Memorial Sloan Kettering experts are leaders in diagnosing and treating pediatric blood disorders, including inherited bone marrow failure syndromes, acquired aplastic anemia, and hemoglobinopathies. These diseases involve damage to blood-forming stem cells, known as hematopoietic stem cells.
Though many inherited blood disorders themselves cannot be cured, our team of experts has designed a treatment approach that can effectively cure the bone marrow failure associated with many of these disorders. Since the mid-1980s, doctors in our Department of Pediatrics have been among the pioneers in the treatment of bone marrow failure, and today we care for patients who come from around the country and the world to receive treatment.
One of our approaches includes performing allogeneic hematopoietic stem cell transplantation (HSCT), or the replenishing of blood-forming stem cells from a donor. Our approach does not require total-body irradiation to destroy the body’s damaged stem cells prior to the transplant. Instead, we use low doses of chemotherapy to accomplish the same goal.
We also perform transplants without white blood cells known as T cells. A T-cell depleted transplant reduces the risk of graft-versus-host disease, in which the transplanted cells recognize the patient’s own cells as foreign and produce an inflammatory reaction.
In addition, we have managed and treated patients with aplastic anemia since the late 1970s. Today, we employ immunotherapy, hematopoietic growth factors, or HSCT, and our results are among the top in the country. (1) We have also performed dozens of transplants for people with the inherited blood disorders beta-thalassemia and sickle cell disease.
Research to Improve Treatments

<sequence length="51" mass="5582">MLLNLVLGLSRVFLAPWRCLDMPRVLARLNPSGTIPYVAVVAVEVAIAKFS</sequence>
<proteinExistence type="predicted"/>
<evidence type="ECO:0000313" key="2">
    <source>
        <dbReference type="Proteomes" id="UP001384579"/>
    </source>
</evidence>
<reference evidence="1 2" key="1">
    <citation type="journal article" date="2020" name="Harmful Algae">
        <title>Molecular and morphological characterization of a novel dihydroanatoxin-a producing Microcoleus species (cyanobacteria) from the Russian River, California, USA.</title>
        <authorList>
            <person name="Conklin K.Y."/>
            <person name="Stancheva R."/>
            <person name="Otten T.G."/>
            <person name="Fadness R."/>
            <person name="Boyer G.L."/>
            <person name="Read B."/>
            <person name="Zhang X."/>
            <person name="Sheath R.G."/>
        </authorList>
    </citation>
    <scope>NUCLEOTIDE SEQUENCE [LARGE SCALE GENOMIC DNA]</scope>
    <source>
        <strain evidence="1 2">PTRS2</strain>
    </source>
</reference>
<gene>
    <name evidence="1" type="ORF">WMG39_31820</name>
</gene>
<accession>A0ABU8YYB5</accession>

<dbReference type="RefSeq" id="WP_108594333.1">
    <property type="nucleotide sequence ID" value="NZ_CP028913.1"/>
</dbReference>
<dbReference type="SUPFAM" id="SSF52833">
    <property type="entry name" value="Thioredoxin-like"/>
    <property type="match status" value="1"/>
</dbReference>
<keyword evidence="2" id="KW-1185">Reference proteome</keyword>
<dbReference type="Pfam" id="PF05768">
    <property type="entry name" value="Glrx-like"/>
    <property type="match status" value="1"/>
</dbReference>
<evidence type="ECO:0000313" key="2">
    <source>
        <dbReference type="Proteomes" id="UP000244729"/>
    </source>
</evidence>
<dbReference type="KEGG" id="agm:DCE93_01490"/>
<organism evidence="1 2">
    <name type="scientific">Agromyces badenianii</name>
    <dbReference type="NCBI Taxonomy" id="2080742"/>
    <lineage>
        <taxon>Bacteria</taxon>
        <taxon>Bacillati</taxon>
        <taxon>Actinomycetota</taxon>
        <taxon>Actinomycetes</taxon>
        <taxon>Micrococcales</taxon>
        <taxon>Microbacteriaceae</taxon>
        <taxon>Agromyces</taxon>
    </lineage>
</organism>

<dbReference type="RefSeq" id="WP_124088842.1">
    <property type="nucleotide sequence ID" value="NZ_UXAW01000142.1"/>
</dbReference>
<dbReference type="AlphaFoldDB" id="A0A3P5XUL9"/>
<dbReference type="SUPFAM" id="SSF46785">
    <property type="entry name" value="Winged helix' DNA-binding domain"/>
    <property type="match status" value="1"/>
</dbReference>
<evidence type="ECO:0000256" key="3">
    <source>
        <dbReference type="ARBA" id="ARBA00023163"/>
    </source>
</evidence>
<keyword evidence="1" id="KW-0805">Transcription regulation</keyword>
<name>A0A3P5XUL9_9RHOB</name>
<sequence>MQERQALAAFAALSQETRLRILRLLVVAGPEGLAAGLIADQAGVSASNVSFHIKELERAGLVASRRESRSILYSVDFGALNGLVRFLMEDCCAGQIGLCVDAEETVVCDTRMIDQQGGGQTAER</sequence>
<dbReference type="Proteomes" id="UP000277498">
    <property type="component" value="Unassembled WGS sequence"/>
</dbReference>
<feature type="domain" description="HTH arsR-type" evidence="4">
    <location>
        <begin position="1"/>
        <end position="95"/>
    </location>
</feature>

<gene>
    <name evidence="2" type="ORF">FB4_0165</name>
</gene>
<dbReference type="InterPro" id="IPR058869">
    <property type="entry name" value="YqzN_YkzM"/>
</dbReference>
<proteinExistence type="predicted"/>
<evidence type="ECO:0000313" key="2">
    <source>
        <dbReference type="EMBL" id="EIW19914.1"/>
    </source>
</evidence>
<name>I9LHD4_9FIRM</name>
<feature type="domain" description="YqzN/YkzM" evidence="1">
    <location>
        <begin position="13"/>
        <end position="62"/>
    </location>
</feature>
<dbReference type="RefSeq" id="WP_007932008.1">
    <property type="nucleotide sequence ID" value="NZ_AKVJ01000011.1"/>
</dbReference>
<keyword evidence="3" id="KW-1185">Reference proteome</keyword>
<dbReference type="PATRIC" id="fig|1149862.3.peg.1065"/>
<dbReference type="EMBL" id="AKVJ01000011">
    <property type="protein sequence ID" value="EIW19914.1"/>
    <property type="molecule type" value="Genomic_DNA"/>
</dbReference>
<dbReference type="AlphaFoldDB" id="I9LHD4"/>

In the laboratory, our researchers are studying gene therapy for pediatric blood disorders, and we are pioneering a clinical trial to deliver a new stem-cell-based gene therapy to people with beta-thalassemia. In the future, doctors may be able to use a similar type of therapy to treat sickle cell disease and other bone marrow failure syndromes. To continue developing new treatment approaches and state-of-the-art medical services for blood and immune disorders affecting children, Memorial Sloan Kettering became one of the founding members of the New York Tri-Institutional Consortium for Inborn Errors of Hematopoiesis and Immunity. The consortium was established in 2011 and includes the Weill Cornell Medical College and The Rockefeller University.
Learn more about how we diagnose and treat pediatric blood disorders.
Inherited Pediatric Bone Marrow Failure Syndromes
Though inherited pediatric bone marrow failure syndromes themselves cannot be cured, the failure of bone marrow to produce the required blood cells can be treated and cured, most often with allogeneic stem cell transplantation. Learn more at Memorial Sloan Kettering.
What is Aplastic Anemia?
Learn more about acquired severe aplastic anemia and how our team of experts at Memorial Sloan Kettering develops a treatment plan designed to cure the bone marrow failure if possible, address any additional symptoms, and improve your child's quality of life.
Paroxysmal Nocturnal Hemoglobinuria (PNH)
Paroxysmal nocturnal hemoglobinuria (PNH) is a type of aplastic anemia. PNH is a disease of adulthood, but has been described in children as well. Memorial Sloan Kettering investigators have published one of the world’s largest single center studies of pediatric patients with childhood PNH.
Learn about Hemoglobinopathy disorders to help understand how patients with beta-thalassemia and sickle cell disease can receive supportive care, and in some cases, a cure through stem cell transplantation. Learn more at Memorial Sloan Kettering.